Hawksnest State Park: already labeled a park, containing a pond of central value to the property and habitat for the box turtle, plant species of special concern, and rare damselflies. Contains a passionate plea from members of the family who founded the park.

      The Southeastern Massachusetts Bioreserve. Just the name says "not right for a woodland"

      There were carefully assembled suggestions of changes of designations in Wendell State Forest, Mt. Grace and the Warwick State Forests where whole towns got together their relevant planning boards and local conservation commissions and other town committees and studied the maps/pertinent data and sent in widely agreed upon suggested changes with well documented reasons for their suggestions.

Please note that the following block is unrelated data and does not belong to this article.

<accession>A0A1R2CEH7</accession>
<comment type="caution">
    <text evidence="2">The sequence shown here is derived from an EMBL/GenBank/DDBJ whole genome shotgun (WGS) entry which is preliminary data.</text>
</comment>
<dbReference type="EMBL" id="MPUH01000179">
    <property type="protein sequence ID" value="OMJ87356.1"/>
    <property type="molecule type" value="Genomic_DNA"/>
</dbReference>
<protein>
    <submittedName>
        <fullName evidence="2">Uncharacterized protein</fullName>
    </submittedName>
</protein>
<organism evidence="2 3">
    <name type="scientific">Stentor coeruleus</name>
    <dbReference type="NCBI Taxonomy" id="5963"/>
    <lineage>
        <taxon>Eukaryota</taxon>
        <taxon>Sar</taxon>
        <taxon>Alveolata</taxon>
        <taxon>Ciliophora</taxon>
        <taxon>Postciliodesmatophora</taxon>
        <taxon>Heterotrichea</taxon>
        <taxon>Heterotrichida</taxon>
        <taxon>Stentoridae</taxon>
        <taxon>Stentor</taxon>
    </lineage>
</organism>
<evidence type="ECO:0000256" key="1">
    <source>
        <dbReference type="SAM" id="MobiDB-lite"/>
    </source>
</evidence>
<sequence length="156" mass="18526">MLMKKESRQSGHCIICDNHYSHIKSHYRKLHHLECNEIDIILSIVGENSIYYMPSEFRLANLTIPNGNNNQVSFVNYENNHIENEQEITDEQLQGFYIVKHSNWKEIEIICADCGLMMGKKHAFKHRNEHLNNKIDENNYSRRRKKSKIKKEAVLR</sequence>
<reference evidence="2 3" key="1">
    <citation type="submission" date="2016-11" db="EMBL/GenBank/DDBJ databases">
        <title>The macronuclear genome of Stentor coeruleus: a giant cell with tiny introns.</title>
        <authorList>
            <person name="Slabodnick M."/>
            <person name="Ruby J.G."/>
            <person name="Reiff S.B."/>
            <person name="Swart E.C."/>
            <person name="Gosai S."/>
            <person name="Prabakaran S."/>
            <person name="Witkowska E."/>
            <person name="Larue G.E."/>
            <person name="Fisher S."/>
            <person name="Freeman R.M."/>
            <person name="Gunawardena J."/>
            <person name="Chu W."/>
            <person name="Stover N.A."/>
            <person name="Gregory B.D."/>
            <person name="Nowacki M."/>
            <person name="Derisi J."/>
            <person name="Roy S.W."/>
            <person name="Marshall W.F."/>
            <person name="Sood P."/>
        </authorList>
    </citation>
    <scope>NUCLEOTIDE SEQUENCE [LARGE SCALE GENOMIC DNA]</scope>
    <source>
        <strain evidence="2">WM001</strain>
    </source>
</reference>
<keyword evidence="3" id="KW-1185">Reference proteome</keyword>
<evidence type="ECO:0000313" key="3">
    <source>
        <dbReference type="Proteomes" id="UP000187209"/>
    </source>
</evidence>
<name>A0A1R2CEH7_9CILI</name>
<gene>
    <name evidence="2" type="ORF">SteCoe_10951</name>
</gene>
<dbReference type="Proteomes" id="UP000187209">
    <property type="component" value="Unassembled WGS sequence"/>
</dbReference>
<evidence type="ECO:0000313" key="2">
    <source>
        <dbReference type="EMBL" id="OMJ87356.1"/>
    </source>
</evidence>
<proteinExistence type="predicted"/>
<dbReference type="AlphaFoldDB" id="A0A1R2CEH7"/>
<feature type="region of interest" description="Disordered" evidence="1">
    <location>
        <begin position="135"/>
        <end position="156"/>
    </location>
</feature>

There were multiple comments with regard to the need for a small or patch reserve category. The FFVP had recommended such a category so that "special" or sensitive areas (beyond those containing listed species) could be designated as such, with individual management strategies to suit the unique characteristics of the property. DCR proposed, by contrast, to have zone one protections in parkland and woodland designations serve this purpose. Some suggested that zone one protections would need to be "upgraded" for this idea to work. Others suggest it is essential to recognize these unique areas in advance of any proposed active management or recreational use changes so that there is a level of guarantee of their protection, and so we do not depend on DCR staff to identify them in the midst of planning activities. Hence, the predetermined "patch reserve" category. It was pointed out that there are no large or small reserves designated within the Route 128 loop around Boston. It was pointed out that all old growth should automatically be classified as a reserve, but is not.